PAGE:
Millions of Americans receive support from the Supplemental Nutrition Assistance Program, or SNAP, to purchase healthy food. SNAP benefits, also commonly called food stamps, act as a safety net for low-income households during personal challenges like a job loss and national economic crises like the coronavirus pandemic.
SNAP participation during the pandemic peaked at 43 million individuals in June 2020, according to the U.S. Department of Agriculture. Participation remains elevated at 42 million individuals in June 2021, the most recent month for which preliminary data is available.
The prevalence of food insecurity, meaning a family’s access to adequate food is limited by a lack of money and other resources, remained consistent at 10.5% from 2019 to 2020 in spite of the coronavirus pandemic. But Emily M. Broad Leib, clinical professor of law at Harvard Law School, says issues around equitable access to food assistance hurts some populations more than others.
“We’re pumping money into SNAP and school meals, and yet there’s still extremely high rates of food insecurity,” Broad Leib says. “Black and Latino families have two and three times the rates of food insecurity as white households. Families that have households with children , the food insecurity rates increased, so the overall number doesn’t really show how in certain segments there is real concern.”
What Are Food Stamps?
SNAP is a federal benefit designed to help low-income Americans supplement their grocery budgets and purchase healthy food.
Families can use food stamps to buy certain foods for the household, such as fruits, vegetables, meat, poultry, fish, dairy products, breads and cereals. Food stamps cannot be used to purchase alcoholic beverages, cigarettes or nonfood items like cleaning supplies.
If you are eligible, your state will issue your benefits each month on a plastic electronic benefits transfer card, similar to a credit or debit card. This card can only be used at authorized SNAP grocery stores and participating farmers markets.
Am I Eligible for Food Stamps?
To be eligible for food stamps, your household must meet net and gross income limits based on a household’s size. A household of four, for example, must not have a gross income of more than $2,839 nor a net income of more than $2,184.
See this table for net and gross income limits, effective until Sept. 30, 2021.
|Household size||Gross monthly income||Net monthly income|
Income limits can vary by state, so check the United States Government Benefits website to learn more about your state’s program eligibility requirements.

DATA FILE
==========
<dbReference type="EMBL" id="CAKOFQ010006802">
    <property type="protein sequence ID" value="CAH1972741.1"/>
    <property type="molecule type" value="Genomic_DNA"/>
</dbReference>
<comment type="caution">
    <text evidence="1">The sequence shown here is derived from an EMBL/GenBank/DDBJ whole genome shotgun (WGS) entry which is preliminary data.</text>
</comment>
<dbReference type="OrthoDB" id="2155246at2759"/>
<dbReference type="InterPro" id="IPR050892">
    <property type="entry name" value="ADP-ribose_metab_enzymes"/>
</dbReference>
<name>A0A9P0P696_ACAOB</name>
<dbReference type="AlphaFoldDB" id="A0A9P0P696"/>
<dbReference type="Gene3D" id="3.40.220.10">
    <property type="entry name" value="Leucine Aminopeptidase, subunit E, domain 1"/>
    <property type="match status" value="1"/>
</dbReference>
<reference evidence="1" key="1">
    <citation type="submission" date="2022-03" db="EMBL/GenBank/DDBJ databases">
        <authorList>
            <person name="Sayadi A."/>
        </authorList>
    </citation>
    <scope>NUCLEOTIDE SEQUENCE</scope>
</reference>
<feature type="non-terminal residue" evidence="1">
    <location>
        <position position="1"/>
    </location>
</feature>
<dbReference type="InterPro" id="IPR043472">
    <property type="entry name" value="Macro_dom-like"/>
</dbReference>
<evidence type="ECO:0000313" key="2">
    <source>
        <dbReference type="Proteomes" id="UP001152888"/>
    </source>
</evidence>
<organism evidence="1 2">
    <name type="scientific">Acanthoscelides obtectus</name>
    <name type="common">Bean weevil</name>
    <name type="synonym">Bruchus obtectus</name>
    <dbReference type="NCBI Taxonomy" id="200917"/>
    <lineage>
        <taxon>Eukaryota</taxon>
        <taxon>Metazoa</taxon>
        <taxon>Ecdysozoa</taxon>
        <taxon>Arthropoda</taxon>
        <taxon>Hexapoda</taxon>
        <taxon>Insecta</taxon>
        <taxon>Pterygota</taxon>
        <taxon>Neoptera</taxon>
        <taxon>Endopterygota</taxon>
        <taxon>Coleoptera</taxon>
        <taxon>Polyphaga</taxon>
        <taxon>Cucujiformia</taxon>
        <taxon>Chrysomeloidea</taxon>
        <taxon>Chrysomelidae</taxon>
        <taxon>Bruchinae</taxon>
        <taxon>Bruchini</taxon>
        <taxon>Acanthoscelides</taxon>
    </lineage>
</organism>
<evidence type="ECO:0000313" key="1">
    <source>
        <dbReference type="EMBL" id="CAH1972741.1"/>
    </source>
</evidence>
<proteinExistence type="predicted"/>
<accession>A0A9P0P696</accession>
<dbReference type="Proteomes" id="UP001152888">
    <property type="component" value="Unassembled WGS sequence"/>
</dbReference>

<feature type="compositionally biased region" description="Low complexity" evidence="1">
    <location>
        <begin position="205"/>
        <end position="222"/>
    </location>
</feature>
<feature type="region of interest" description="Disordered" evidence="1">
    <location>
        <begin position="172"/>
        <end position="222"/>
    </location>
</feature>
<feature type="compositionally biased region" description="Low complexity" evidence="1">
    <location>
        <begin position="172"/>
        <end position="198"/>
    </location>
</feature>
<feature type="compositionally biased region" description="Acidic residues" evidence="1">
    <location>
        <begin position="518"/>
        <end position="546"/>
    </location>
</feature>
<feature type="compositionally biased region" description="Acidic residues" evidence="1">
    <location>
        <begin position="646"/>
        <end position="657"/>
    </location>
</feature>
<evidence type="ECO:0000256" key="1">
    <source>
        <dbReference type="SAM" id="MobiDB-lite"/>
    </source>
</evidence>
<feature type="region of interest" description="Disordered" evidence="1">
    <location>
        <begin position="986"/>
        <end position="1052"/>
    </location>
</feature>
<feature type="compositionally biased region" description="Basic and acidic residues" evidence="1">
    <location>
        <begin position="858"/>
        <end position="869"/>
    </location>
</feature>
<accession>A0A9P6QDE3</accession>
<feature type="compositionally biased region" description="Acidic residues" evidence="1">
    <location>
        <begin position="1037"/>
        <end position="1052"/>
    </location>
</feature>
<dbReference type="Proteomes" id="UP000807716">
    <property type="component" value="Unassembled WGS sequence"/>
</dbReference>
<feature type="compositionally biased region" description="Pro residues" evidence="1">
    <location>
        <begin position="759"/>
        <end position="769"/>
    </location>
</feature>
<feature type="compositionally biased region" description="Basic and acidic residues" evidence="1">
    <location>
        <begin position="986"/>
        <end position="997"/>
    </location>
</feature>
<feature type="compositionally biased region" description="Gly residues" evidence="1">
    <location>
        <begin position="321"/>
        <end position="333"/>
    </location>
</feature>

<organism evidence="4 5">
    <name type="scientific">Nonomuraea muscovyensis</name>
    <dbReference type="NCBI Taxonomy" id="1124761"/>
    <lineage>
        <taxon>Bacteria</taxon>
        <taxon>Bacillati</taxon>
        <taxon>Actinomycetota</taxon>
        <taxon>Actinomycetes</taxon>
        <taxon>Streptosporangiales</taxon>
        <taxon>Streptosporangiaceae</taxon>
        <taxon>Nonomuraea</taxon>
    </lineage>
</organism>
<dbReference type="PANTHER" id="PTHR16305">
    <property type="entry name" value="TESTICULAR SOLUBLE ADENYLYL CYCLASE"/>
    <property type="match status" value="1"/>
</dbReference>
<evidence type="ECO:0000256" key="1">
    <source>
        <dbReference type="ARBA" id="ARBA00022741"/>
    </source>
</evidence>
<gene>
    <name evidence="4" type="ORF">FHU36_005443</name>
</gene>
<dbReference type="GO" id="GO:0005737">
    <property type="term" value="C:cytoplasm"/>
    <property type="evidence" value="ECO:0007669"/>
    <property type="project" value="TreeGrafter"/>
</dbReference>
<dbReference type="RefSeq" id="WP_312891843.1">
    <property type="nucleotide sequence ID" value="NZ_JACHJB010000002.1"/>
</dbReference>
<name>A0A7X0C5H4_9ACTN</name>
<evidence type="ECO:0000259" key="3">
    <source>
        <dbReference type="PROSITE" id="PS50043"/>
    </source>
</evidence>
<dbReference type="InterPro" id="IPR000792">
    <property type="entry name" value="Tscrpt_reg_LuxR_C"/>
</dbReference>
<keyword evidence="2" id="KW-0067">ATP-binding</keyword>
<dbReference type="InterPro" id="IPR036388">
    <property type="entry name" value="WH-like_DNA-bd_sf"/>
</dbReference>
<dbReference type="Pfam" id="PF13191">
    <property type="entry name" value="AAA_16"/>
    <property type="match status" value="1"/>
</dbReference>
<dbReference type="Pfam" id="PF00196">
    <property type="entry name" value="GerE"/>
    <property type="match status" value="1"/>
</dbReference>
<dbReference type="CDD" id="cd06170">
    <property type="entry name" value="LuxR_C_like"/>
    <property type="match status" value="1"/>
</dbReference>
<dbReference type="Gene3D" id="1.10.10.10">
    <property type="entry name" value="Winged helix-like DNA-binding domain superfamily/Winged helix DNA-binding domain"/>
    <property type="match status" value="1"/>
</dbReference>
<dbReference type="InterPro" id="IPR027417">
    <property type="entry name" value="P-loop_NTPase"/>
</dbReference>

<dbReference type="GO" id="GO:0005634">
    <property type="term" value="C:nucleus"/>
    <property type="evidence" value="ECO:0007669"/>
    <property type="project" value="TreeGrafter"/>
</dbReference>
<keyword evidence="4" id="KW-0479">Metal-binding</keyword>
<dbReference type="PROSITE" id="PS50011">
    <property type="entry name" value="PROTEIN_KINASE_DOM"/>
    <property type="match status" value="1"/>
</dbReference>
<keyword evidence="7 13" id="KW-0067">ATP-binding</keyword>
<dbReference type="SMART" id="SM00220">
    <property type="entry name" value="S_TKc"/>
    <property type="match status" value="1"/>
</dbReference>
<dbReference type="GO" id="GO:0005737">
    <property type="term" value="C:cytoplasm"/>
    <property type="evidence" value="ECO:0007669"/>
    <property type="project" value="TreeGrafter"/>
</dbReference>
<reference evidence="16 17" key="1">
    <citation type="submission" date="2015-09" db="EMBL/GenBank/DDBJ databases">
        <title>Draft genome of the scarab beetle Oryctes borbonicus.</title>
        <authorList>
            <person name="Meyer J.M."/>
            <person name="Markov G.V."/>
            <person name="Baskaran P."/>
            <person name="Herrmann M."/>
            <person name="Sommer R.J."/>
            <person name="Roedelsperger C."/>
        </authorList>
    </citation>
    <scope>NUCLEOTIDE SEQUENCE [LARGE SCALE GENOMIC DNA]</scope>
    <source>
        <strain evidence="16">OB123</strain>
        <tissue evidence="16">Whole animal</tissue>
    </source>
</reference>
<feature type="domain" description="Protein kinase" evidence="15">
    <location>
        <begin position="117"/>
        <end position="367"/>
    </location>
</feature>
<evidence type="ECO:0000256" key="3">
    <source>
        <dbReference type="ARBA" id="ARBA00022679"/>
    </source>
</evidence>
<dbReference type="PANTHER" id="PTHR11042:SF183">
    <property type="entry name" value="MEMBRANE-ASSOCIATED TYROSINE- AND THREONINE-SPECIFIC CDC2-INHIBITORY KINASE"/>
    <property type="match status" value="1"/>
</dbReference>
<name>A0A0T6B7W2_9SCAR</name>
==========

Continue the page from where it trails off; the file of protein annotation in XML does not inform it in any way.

Undocumented immigrants are not eligible for SNAP benefits, although some noncitizens may qualify. In general, college students enrolled at least half time are also not eligible for SNAP unless they meet certain exemptions.
How Do I Apply for Food Stamps?
Each state has its own SNAP application process. To apply, visit your local SNAP office or check your state agency’s website. Many states have adopted online application options to limit in-person applications during the coronavirus pandemic.
Applicants must complete an eligibility interview and provide proof of the information provided. Once your application is submitted, your state agency or local SNAP office will send you a notice regarding your eligibility. Benefits begin based on the date the application was submitted.
[Read: What Is Universal Basic Income?]
How Much Could I Receive With Food Stamps?
SNAP payments are calculated by multiplying a household’s net monthly income by 0.3 and subtracting the result from the maximum monthly allotment for that household’s size. Currently, a four-person household, for example, has a maximum monthly allotment of $782.
Households relying on food stamps will see their benefits increase on Oct. 1. The average SNAP benefit will increase by $36.24 per person, per month — excluding additional pandemic relief aid — according to the USDA.
This increase follows a USDA review of the Thrifty Food Plan, used to estimate the cost of a nutritious, practical, cost-effective diet prepared at home, as ordered by Congress in the 2018 Farm Bill. This is the plan’s first time its purchasing power has changed since it was first introduced in 1975.
“In the intervening years, SNAP benefits have not kept pace with evolving dietary guidelines, how food eating patterns have changed or the constraints of time-strapped working families, and so they have become more and more out of line with what families need to buy and prepare healthy food,” says Dorothy Rosenbaum, senior fellow and interim program area lead for food assistance at the Center on Budget and Policy Priorities.
Food Stamps During the Coronavirus Pandemic
In 2020, SNAP allotments were temporarily increased 15% , and the Pandemic Electronic Benefit Transfer was created to provide benefits to families whose children would have received free or reduced-price meals if their schools had not been closed during the coronavirus pandemic.
“It was a real call to action for policy makers and real Americans to really understand food insecurity, which isn’t usually on people’s radar,” Broad Leib says.
The 15% allotment boost is set to expire Sept. 30.
If you are hungry and in need of food assistance now, call the USDA National Hunger Hotline at 1-866-3-HUNGRY (1-866-348-6479) Monday through Friday, 7 a.m. to 10 p.m. Eastern time.
More from U.S. News
Update 09/21/21: This story was published at an earlier date and has been updated with new information.